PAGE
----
The Woman In Radiant Red

Mar 10, 2022


Radiant Red # 1 opens with the moment Satomi makes the decision that changes her life. Anyone who caught this sequence in Radiant Black # 6 will notice the difference as David Lafuente doesn’t completely imitate the image from that issue. The Radiant Red suit lacks some of the luster from past/future appearances. If you’re a fan of the series don’t let that startle you. The suit doesn’t show up enough for it to be a concern. Not to mention this story doesn’t feel like it’s about the suit or powers at all, but the life it changed.

Radiant Red # 1
“Brave New World”

Image Comics

Writer: Cherish Chen
Artist: David Lafuente
Colorist: Miguel Muerto
Letterer: Diego Sanches

For those tracking the Radiant title(s) (or wanting to catch up) here is the breakdown. We first met “Red” in Radiant Black # 4, where she injured Nathan. Next she had a confrontation with Marshall in issue Radiant Black # 5. This story takes place before those two comics, but after issue # 6 of Radiant Black. That issue is where readers officially met Satomi, sans suit.

Red Suit in Radiant Black # 6 and Radiant Red # 1

Satomi’s story is less about gaining control of this new power, which was sorta the case with Nathan and definitely with Marshall. No, she simply want’s a degree of control over her own existence. She is dealing with the fallout of Owen’s gambling debts which drastically alters her future plans (no graduate school for sure). She is a robbery suspect and has the 2.5 million dollars hidden in her vents, with no clue what to do with it.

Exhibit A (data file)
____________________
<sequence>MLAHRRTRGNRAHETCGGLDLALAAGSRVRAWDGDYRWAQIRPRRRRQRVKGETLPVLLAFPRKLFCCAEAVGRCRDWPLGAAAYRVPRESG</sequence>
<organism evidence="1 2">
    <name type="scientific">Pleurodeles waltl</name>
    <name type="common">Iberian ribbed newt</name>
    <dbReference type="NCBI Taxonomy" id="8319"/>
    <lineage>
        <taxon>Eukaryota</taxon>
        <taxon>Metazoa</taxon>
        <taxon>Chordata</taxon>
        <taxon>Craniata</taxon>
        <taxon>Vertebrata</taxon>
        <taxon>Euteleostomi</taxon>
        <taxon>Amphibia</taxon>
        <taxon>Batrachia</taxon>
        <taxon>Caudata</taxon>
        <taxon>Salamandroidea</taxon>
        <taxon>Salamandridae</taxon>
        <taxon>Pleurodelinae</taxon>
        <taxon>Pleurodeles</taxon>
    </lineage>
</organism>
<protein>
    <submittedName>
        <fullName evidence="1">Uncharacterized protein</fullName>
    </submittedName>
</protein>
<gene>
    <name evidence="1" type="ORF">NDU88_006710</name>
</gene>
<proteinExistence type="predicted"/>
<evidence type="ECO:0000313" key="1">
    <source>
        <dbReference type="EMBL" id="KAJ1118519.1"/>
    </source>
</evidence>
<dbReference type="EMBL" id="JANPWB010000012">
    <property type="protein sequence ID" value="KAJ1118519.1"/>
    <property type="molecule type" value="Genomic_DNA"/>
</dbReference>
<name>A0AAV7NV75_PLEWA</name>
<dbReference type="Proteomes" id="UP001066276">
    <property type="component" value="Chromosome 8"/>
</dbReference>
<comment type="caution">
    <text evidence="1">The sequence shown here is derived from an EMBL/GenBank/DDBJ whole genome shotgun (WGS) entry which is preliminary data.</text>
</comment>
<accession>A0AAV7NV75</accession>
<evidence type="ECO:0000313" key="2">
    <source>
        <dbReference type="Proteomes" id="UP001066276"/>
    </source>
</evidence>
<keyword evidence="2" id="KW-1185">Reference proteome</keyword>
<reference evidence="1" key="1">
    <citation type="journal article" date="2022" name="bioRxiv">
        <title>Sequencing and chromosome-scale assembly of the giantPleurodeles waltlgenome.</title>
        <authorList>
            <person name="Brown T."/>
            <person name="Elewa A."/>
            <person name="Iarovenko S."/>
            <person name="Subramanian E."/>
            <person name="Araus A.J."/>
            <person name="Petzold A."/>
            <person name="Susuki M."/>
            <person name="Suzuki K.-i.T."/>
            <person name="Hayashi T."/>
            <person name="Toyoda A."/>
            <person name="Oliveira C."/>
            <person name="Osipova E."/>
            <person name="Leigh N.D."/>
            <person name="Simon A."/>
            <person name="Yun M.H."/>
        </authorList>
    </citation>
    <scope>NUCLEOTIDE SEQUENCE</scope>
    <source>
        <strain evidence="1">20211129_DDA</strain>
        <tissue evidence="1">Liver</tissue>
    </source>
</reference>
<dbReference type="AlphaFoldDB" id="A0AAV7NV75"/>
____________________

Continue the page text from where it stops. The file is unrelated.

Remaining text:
In the Red

Cherish Chen does a fantastic job keeping the pacing and action level consistent with Satomi’s original story. Amidst all this chaos Satomi finds a moment to ponder her future. A visit to her sister gives Satomi a few minutes to feel at peace, and ponder her future. I wonder if she will ever make it to Japan?

David Lafuente continues with a subtle scarlet edging on images that was evident in Radiant Black # 6. You don’t see them on every page, and actually some panels lack the color at except for something Satomi is wearing. This technique the artist employs provides evidence to the young teachers emotional fluctuations. In her initial appearance I felt this only was to indicate her rage. What I noticed this issue, that I didn’t in Satomi’s first story, is the color variance occurs during any emotional moment. An instance of this occurs as she contemplates her trip to Japan. A tinge of nervous redness surrounds her, hinting to her concerns and apprehensions.

Radiant Red # 1 does a great job of filling in the holes between Satomi’s appearances. But this tale is a much slower, emotional story than what readers saw from Nathan and Marshall. Their day-to-day existence became overshadowed by the suit. Their “black hole” acting as an analogy to some of the “emptiness” they felt about life and their choices. Satomi’s life, however, was seemingly what she wanted up until her until her encounter with the radiance. What readers still don’t know is will these circumstances and this suit brand her with a scarlett letter or become her red badge of courage.

Score: 7.7

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